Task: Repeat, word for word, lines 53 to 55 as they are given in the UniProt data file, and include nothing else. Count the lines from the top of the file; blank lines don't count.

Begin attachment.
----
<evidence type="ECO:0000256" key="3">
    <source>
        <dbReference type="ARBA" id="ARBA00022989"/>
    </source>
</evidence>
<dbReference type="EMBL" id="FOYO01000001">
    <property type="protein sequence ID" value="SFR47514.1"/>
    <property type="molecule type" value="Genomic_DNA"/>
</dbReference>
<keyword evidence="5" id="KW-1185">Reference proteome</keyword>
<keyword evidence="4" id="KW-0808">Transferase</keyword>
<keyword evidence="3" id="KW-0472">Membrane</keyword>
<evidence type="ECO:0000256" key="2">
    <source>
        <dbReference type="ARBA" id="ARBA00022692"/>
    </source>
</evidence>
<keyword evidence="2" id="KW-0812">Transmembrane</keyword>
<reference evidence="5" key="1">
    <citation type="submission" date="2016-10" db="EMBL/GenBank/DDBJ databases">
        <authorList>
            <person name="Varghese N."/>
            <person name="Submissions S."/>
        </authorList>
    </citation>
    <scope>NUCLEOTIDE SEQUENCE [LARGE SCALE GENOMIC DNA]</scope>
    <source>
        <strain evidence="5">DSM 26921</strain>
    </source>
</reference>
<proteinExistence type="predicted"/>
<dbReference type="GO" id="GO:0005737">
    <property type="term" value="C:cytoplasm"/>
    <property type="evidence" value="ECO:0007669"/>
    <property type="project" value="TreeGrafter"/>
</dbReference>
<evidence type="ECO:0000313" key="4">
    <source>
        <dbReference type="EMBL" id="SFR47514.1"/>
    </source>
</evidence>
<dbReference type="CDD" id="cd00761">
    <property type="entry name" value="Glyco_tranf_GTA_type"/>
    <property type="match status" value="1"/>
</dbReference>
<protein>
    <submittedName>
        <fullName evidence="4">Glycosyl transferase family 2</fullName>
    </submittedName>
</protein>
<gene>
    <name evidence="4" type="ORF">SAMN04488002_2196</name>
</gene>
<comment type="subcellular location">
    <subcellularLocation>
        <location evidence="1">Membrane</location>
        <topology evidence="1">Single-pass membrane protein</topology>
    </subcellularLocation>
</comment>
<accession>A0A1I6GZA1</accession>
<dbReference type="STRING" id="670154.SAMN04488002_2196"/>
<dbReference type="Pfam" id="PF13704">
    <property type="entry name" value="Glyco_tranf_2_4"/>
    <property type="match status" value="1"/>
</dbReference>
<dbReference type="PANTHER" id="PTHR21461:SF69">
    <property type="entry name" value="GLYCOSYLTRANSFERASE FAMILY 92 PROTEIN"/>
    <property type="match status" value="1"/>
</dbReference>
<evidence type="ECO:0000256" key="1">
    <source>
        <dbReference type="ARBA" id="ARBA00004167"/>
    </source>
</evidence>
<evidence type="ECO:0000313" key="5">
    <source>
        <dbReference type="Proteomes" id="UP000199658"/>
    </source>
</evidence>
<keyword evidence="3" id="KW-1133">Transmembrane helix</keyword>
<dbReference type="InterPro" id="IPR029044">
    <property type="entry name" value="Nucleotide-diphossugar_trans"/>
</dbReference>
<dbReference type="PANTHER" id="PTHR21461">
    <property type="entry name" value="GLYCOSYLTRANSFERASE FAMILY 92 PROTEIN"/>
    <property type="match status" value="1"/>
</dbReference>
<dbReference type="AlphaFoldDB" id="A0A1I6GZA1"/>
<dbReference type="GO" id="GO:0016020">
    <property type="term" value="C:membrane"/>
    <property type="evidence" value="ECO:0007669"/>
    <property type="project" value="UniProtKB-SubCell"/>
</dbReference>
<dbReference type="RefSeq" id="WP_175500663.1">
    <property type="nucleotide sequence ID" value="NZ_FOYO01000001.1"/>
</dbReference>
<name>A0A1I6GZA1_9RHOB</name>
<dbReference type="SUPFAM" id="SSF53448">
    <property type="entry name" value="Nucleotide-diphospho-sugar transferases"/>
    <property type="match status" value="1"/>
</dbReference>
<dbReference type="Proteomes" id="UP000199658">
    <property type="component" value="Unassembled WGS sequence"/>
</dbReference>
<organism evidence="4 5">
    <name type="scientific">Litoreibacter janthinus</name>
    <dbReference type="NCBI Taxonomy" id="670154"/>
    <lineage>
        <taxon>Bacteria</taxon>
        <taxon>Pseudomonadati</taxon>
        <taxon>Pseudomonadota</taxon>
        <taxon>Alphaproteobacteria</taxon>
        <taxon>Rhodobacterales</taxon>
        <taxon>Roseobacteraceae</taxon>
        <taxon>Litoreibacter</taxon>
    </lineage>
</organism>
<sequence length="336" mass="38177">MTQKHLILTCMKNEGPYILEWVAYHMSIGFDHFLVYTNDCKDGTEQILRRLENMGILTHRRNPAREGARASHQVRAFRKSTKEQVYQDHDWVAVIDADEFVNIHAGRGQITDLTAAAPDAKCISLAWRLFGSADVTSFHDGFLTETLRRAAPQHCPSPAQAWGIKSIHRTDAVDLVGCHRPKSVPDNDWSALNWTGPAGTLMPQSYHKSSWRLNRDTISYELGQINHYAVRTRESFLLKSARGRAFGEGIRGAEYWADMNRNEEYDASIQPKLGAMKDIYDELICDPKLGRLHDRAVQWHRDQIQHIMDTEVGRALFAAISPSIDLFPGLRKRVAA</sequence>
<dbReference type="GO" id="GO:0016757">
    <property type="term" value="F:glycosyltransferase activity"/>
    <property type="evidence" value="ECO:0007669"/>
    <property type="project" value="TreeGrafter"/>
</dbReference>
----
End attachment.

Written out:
</gene>
<comment type="subcellular location">
    <subcellularLocation>